Table 1

Examples for the numerical representation of herbal formulae

Formula

herb1

herb2

herb3

herb4

herb5

herb6

herb7

herb8

herb9

herb10

Formula 1

0

0.5

0

0.25

0

1

0

0

0.75

0

Formula 2

0.375

0.625

0.875

0.125

0.75

0

1

0.25

0

0.5

Formula 3

0.5

0

0

0

0

1

0

0

0

0

*Assume there are a total of 10 herbs denoted by herb1, herb2…herb10 (j=1, 2…,10), and three herbal formulae containing the following herbs in sequence (i=1,2,3): Formula 1: herb4, herb2, herb9 and herb6 (k=4); Formula 2: herb4, herb8, herb1, herb10, herb2, herb5, herb3 and herb7 (k=8); and Formula 3: herb1 and herb6 (k=2). For herb2 in Formula 1, we calculated that a 12 =2 and b 12 =2/4=0.5. The matrix representation for this artificial data set is shown in the table.

From this we had matrix B , where b ij indicates the relative position of herb j in the formula i. Finally, the real data set is represented by a 3865×737 matrix. Then, for given two herbs, x and y, we deduce that the tendency of x and y to form a herb pair is dependent on two factors: mutual information entropy characteristics and the average distance between herbs.

Mutual information entropy

To begin with, we calculate the traditional mutual information entropy [21] for x and y as: https://static-content.springer.com/image/art%3A10.1186%2F1471-2105-11-S11-S6/MediaObjects/12859_2010_Article_4294_IEq2_HTML.gif . Here https://static-content.springer.com/image/art%3A10.1186%2F1471-2105-11-S11-S6/MediaObjects/12859_2010_Article_4294_IEq3_HTML.gif is the frequency that herb x and herb y occurred, and I(x, y,i) is the indicator function of x and y, showing whether herb x and y coexist in the formula i. https://static-content.springer.com/image/art%3A10.1186%2F1471-2105-11-S11-S6/MediaObjects/12859_2010_Article_4294_IEq4_HTML.gif is the frequency of herb x. It is the same with P(y). A large value of MI(x, y) indicates a strong correlation between herb x and herb y .

Between-herb-distance

Considering a later order indicates a less importance in the organization of Master, Adviser, Soldier or Guide herbs in a herbal formula, we assume that the further the distance between two herbs in a formula, the less likely they are to be relevant to one another. The distance between herb x and herb y in the i th formula, called the “between-herb-distance”, is defined as: d(x, y, i) = |B(x,i) - B(y, i)|. The average distance of herb x and herb y in the dataset is https://static-content.springer.com/image/art%3A10.1186%2F1471-2105-11-S11-S6/MediaObjects/12859_2010_Article_4294_IEq5_HTML.gif .

DMIM scoring system

The DMIM combines the mutual information (MI) entropy characteristics and the average distance between herbs (d) to form a scoring system, https://static-content.springer.com/image/art%3A10.1186%2F1471-2105-11-S11-S6/MediaObjects/12859_2010_Article_4294_IEq6_HTML.gif , which describes the tendency of herb x and herb y to form a herb pair. So when two herb pairs share the same information entropy, the one with the smaller average distance shows a stronger connection. When two herb pairs have the same average distance, the one with the larger information entropy shows a greater interaction.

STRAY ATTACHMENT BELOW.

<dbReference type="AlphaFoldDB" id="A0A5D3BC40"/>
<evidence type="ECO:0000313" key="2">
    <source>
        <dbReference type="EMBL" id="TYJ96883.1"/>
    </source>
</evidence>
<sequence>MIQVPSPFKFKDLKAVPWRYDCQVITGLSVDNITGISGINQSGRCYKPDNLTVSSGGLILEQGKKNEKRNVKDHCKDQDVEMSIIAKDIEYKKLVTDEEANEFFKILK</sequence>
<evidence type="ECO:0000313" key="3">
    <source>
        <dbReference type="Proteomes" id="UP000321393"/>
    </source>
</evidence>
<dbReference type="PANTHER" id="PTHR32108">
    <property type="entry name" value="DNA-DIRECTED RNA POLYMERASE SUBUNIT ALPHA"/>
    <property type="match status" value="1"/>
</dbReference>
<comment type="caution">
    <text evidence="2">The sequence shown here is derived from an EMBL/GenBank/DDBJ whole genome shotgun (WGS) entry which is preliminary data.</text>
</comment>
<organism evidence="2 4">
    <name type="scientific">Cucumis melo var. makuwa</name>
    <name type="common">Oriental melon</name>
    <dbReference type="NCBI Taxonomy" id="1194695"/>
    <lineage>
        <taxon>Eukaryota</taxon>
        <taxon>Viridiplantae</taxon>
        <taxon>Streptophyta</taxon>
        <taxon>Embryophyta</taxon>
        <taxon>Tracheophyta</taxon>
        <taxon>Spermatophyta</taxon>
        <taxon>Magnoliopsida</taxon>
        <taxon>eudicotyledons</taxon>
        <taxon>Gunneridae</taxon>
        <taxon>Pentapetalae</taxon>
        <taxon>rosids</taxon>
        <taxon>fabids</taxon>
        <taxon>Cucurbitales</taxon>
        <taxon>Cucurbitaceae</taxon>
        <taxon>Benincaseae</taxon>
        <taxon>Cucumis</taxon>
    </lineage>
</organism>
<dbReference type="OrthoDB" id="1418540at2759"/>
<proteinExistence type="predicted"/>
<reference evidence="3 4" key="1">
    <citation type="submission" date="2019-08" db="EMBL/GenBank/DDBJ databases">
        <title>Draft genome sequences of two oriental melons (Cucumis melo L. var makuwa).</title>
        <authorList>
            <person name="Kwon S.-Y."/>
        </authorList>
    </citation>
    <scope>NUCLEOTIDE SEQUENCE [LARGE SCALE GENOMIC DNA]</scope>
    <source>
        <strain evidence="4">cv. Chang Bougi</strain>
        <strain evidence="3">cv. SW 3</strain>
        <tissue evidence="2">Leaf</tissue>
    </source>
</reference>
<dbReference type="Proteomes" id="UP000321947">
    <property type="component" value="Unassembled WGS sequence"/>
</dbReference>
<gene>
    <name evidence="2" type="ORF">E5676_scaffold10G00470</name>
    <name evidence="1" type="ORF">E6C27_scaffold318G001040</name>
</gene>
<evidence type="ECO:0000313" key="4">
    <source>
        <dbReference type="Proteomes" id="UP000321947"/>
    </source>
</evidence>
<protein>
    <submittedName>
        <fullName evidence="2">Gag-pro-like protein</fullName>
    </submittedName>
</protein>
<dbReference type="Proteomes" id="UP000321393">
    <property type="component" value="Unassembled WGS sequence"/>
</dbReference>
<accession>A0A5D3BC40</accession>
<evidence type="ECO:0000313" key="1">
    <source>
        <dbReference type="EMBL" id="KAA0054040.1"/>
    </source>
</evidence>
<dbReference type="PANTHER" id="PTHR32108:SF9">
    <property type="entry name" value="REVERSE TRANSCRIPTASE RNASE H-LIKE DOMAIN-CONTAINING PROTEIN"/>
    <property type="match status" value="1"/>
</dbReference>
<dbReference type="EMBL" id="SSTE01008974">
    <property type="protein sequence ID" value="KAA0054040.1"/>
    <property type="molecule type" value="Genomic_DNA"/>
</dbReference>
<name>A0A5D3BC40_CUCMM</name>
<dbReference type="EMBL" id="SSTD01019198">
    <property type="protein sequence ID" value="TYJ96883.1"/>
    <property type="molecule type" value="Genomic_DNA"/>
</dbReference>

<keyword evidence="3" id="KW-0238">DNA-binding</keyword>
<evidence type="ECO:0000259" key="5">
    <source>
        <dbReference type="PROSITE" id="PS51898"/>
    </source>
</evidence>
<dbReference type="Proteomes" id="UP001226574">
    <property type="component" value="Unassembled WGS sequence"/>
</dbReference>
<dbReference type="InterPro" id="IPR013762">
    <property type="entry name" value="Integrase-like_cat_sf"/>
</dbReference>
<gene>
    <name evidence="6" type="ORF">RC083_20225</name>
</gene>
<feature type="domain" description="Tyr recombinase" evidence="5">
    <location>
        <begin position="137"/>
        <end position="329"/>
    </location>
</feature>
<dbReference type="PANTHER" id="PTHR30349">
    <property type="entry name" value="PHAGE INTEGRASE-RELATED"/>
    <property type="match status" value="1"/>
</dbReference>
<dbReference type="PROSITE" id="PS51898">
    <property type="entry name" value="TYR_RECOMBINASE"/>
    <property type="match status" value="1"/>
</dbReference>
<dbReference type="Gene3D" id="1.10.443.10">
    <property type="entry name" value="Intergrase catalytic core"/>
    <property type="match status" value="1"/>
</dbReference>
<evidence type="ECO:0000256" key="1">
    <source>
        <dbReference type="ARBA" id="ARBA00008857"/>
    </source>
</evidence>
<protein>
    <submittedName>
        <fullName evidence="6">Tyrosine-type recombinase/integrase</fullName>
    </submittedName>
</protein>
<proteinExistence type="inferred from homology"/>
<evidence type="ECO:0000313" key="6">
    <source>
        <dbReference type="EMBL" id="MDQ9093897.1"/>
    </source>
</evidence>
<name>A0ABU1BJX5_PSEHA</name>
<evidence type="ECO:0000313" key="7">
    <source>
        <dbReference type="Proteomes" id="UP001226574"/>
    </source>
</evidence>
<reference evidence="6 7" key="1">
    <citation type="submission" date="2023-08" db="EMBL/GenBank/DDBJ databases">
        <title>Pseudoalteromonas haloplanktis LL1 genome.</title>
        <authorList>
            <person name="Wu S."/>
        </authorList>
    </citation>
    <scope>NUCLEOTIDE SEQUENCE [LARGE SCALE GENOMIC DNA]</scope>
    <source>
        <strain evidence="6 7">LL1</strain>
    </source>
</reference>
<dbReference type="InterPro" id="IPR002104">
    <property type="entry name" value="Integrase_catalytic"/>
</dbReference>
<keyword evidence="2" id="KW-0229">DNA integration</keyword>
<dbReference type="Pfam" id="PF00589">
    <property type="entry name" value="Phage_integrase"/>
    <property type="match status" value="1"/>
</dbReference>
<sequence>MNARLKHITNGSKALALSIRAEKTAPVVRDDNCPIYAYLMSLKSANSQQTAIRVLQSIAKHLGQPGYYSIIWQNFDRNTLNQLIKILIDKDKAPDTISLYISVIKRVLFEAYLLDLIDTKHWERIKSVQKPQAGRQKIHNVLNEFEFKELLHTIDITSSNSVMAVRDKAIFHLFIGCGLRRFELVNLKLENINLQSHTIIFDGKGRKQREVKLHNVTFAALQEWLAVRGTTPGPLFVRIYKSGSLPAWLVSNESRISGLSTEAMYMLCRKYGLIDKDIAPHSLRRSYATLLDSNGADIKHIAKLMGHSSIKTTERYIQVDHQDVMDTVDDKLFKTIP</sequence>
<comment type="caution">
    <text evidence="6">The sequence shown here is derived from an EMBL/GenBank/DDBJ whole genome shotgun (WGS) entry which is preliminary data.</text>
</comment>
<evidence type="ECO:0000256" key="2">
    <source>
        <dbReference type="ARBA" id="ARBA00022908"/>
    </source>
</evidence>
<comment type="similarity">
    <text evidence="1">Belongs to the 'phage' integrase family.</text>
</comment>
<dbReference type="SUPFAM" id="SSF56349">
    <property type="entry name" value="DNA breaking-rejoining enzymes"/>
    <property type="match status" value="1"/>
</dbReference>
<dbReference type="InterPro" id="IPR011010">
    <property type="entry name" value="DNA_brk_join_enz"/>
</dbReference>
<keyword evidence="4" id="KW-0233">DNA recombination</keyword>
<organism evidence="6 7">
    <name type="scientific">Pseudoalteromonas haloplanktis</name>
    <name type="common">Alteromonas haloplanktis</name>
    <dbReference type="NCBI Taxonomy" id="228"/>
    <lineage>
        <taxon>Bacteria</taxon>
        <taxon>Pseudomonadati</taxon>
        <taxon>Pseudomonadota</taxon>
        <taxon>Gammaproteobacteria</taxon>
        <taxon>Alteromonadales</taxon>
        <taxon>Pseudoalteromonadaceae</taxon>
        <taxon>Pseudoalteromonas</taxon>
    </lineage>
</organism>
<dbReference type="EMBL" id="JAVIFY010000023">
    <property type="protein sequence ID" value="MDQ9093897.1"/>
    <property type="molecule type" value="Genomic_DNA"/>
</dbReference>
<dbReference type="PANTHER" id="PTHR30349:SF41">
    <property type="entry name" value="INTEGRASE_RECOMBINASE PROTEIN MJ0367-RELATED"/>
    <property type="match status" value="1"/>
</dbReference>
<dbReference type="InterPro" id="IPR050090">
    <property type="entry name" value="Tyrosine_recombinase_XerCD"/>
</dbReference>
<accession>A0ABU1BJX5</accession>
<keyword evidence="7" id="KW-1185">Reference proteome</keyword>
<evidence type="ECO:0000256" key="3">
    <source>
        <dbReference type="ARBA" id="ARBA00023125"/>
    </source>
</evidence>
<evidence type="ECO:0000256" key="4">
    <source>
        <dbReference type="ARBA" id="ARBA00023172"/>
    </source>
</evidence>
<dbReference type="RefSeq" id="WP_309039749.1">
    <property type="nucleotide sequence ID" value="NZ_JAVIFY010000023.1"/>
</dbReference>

Evaluation of the DMIM-extracted herb network

In vitro assays for evaluating angiogenic activities of DMIM-extracted herbs

We selected major herbal ingredients from DMIM outputs to evaluate angiogenic activities. Two kinds of endothelial cell proliferation assays, namely with or without vascular endothelial growth factor (VEGF) stimulation, were used to evaluate respectively the anti-angiogenic or the pro-angiogenic activity of herbal ingredients. Only the positive results were reported. Human Umbilical Vein Endothelial Cells (HUVECs) from Cascade Biologics (Portland, USA) were cultured in endothelial cell medium (Sciencell Research Laboratory) together with 10% fetal bovine serum and endothelial cell growth supplement. This mixture was sub-cultured using a 1:2 ratio with Trypsin/EDTA solution provided by the manufacturer. Herbal ingredients were purchased from the National Institute for the Control of Pharmaceutical and Biological Products, China. HUVECs (5×103 per well) in a 96-well plate were starved with 0.1% FBS medium and then treated with or without VEGF (5-10 ng/ml) along with different concentrations of herbal ingredients for 48 hours. Cell viability was determined by Cell Counting Kit (CCK-8, Dojindo, Japan) following the measurement of optical density values using MRX Revelation Absorbance Reader.

Herb interaction measurement of DMIM-extracted herb pairs